100 Greatest Men: #10. George Strait

George Strait100 Greatest Men: The Complete List

Country music has undergone drastic changes in the three decades that George Strait has been a recording artist.  While everything was changing all around him, he became the most consistently successful country artist in history by staying the same.

Strait was raised on a family farm in Texas, and as a teenager, he played in a rock and roll band.  When he joined the Army, he was stationed in Hawaii, and it was there that he began playing country music for the first time.  When he returned to Texas, he studied agriculture by day, and played gigs with his new band, Ace in the Hole, at night.

He made some independent records with the band, but was a solo act by the time a Texas industry connection helped him secure a contract with MCA Nashville.  Released during the height of the pop-flavored Urban Cowboy movement, Strait’s first album would be like every other one he’d release throughout his storied career: contemporary, but clearly and proudly country.   From the beginning, it was clear that there was a market for this approach, and Strait became one of the leaders of the New Traditionalist movement that helped bring the genre back to its roots in the eighties.  More importantly, he demonstrated that traditional country music could sell just as well as crossover country music, even with only country radio for exposure.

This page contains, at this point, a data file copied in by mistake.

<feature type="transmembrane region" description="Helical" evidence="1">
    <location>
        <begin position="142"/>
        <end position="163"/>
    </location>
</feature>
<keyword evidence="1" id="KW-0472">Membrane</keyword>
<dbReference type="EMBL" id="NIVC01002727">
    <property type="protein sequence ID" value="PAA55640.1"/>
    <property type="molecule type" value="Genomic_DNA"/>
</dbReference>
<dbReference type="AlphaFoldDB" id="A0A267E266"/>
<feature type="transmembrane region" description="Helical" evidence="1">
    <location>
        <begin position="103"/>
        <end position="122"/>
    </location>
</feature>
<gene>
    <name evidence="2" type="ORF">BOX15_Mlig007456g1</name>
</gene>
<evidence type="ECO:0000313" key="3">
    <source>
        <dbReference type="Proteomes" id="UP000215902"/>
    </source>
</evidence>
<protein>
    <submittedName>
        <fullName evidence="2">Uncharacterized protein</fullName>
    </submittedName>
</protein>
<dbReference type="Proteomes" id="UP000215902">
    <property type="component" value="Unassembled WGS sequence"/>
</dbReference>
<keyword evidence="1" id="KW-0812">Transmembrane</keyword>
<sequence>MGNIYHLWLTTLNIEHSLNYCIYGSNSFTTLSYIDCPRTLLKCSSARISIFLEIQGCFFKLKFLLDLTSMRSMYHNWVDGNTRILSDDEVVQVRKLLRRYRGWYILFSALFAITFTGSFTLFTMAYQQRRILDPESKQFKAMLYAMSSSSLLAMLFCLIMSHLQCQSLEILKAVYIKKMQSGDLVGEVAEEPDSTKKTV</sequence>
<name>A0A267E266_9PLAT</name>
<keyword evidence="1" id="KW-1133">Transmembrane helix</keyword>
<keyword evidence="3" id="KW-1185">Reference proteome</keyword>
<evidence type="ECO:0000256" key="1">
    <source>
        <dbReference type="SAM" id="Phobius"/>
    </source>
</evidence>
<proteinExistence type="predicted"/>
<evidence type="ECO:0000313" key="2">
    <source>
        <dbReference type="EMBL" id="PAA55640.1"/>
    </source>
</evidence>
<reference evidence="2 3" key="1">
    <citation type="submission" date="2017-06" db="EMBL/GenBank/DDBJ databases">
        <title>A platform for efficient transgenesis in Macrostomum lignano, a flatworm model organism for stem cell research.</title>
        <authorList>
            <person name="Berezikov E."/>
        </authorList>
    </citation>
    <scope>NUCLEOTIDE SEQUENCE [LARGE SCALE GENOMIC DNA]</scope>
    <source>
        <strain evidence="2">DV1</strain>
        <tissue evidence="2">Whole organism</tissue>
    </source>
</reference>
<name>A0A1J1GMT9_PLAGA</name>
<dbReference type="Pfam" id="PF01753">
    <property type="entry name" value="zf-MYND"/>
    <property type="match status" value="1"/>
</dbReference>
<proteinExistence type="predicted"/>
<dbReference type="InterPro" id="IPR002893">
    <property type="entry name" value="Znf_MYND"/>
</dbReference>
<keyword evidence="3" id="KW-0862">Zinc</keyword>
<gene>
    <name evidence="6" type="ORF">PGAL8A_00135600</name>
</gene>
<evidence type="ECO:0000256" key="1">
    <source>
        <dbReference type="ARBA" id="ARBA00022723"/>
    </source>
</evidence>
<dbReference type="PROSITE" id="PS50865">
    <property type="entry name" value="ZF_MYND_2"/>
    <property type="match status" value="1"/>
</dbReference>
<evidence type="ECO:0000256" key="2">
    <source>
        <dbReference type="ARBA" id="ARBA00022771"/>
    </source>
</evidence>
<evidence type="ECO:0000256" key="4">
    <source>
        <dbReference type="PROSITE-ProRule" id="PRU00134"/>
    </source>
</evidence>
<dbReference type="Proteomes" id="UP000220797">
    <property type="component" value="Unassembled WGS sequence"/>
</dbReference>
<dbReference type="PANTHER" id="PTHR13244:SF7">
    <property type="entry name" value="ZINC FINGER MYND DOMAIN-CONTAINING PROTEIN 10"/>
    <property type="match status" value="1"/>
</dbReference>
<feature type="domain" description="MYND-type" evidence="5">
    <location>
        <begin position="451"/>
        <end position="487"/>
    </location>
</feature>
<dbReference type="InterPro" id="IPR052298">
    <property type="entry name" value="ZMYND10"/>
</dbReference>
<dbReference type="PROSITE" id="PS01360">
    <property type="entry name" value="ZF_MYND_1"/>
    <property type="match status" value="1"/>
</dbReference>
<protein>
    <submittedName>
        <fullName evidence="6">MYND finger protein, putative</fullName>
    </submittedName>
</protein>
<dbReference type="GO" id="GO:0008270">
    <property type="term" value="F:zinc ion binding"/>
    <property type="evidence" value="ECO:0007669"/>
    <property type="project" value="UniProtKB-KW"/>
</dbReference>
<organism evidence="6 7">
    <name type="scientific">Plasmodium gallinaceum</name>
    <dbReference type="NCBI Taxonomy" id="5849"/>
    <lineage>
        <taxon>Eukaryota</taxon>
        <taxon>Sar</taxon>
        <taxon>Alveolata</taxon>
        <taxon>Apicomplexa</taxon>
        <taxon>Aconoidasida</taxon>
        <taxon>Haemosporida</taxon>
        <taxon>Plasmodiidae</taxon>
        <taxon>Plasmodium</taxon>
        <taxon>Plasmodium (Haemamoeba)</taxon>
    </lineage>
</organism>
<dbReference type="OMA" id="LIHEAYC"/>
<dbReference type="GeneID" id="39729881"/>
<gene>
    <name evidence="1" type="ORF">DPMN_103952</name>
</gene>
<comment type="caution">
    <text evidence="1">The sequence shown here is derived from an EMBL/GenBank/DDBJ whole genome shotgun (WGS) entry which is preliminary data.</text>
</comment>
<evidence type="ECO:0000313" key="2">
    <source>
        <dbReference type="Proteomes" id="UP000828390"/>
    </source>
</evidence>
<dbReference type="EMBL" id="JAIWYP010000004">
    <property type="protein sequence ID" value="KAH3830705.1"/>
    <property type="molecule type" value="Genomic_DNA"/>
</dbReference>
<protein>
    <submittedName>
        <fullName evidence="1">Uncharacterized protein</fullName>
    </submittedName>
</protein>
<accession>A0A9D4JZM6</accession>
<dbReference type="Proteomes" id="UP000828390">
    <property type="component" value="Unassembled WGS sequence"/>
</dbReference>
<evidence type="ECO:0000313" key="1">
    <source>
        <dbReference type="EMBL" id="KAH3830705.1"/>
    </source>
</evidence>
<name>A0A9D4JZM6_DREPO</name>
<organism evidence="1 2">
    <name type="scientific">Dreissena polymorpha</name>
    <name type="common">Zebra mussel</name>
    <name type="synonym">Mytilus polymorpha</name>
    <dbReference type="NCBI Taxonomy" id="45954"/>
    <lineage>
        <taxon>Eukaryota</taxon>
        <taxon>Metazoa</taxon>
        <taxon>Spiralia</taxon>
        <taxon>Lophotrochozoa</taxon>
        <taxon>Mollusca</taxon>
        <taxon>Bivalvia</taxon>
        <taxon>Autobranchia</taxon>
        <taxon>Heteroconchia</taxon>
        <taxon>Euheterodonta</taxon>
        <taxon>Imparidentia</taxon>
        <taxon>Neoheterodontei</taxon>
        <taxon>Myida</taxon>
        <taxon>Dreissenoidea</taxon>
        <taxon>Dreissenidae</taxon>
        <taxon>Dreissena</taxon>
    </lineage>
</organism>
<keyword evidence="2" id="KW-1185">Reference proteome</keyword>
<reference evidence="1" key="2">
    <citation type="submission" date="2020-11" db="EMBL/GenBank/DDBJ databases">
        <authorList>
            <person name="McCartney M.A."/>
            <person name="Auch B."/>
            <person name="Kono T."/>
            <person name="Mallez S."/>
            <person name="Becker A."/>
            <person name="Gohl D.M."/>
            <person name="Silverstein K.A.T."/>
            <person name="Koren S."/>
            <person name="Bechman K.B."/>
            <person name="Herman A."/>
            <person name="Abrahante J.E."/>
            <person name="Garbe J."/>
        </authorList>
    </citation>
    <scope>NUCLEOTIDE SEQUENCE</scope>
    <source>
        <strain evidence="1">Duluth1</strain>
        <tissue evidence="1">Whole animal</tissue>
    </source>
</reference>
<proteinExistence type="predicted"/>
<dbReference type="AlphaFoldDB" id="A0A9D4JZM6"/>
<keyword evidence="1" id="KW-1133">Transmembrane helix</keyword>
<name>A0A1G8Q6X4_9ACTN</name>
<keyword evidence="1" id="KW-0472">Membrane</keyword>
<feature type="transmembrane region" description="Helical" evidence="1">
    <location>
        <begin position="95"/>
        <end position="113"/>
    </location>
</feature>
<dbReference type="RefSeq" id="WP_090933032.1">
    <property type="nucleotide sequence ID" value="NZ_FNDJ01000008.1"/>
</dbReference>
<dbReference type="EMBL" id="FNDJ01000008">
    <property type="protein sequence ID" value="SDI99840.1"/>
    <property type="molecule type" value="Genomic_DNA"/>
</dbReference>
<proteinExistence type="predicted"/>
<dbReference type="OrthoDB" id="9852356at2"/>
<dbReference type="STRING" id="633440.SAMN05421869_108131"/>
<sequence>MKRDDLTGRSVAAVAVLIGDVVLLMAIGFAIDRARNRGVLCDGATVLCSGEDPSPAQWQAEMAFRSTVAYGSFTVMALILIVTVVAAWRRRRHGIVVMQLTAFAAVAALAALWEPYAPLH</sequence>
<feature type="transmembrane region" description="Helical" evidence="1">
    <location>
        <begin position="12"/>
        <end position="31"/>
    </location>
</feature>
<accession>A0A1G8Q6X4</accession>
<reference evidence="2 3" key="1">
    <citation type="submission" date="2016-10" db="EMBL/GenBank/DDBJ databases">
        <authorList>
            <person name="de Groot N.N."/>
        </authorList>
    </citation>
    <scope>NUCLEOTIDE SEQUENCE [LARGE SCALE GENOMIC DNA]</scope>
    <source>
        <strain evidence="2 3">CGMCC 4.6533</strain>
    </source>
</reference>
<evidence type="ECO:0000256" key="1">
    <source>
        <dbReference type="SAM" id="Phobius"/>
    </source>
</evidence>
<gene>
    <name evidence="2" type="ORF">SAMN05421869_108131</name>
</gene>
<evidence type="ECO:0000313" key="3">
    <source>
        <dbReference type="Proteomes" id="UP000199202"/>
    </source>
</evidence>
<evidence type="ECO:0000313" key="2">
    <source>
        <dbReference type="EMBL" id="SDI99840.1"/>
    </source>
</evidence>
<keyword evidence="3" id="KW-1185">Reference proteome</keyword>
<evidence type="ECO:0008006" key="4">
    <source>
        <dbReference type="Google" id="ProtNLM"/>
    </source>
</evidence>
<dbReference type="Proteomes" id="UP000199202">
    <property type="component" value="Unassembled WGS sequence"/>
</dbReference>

Strait racked up every major industry award in the eighties.  When the new country boom wiped most of his contemporaries off of the radio, he continued to prosper. A starring role in the 1992 film Pure Country provided a huge boost to his career, and the soundtrack became his top-selling studio set of all-time.  Whereas his eighties albums had usually sold platinum, his nineties releases went multi-platinum, a trend that would continue into the new century.   He became the all-time leader in #1 country singles, first matching Conway Twitty’s record of 40, then expanding his own tally to 44.

In 2006, he was inducted into the Country Music Hall of Fame.  He added a Grammy to his collection for the first time in 2009, when Troubadour won the trophy for Best Country Album.   He was named the ACM’s Artist of the Decade for 2000-2009, winning the award for his third full decade in music.   His final tour kicked off in 2013, and the last date set an indoor concert attendance record when more than 104,000 fans showed up for his final concert, shattering the 80,000 record held by the Rolling Stones.   In honor of the tour’s overwhelming success, both the CMA and the ACM named him their Entertainer of the Year, his first win in that category since 1990.

Strait has retired from the road, but is still actively recording.  He released his 27th studio album in 2013, titled Love is Everything, and is currently working on a follow-up to that collection.

Essential Singles:

  • Amarillo by Morning, 1983
  • The Chair, 1985
  • Ocean Front Property, 1987
  • Love Without End, Amen, 1990
  • I Cross My Heart, 1992
  • Check Yes or No, 1996
  • Carrying Your Love with Me, 1997
  • The Best Day, 2000
  • I Hate Everything, 2004
  • Give it Away, 2006
  • I Saw God Today, 2008

Essential Albums:

  • Does Fort Worth Ever Cross Your Mind, 1984
  • Ocean Front Property, 1987
  • Beyond the Blue Neon, 1989
  • Pure Country (Soundtrack), 1992
  • Blue Clear Sky, 1996
  • Honkytonkville, 2003
  • It Just Comes Natural, 2006
  • Troubadour, 2008

Next: #9. Bob Wills

Previous: #11. Waylon Jennings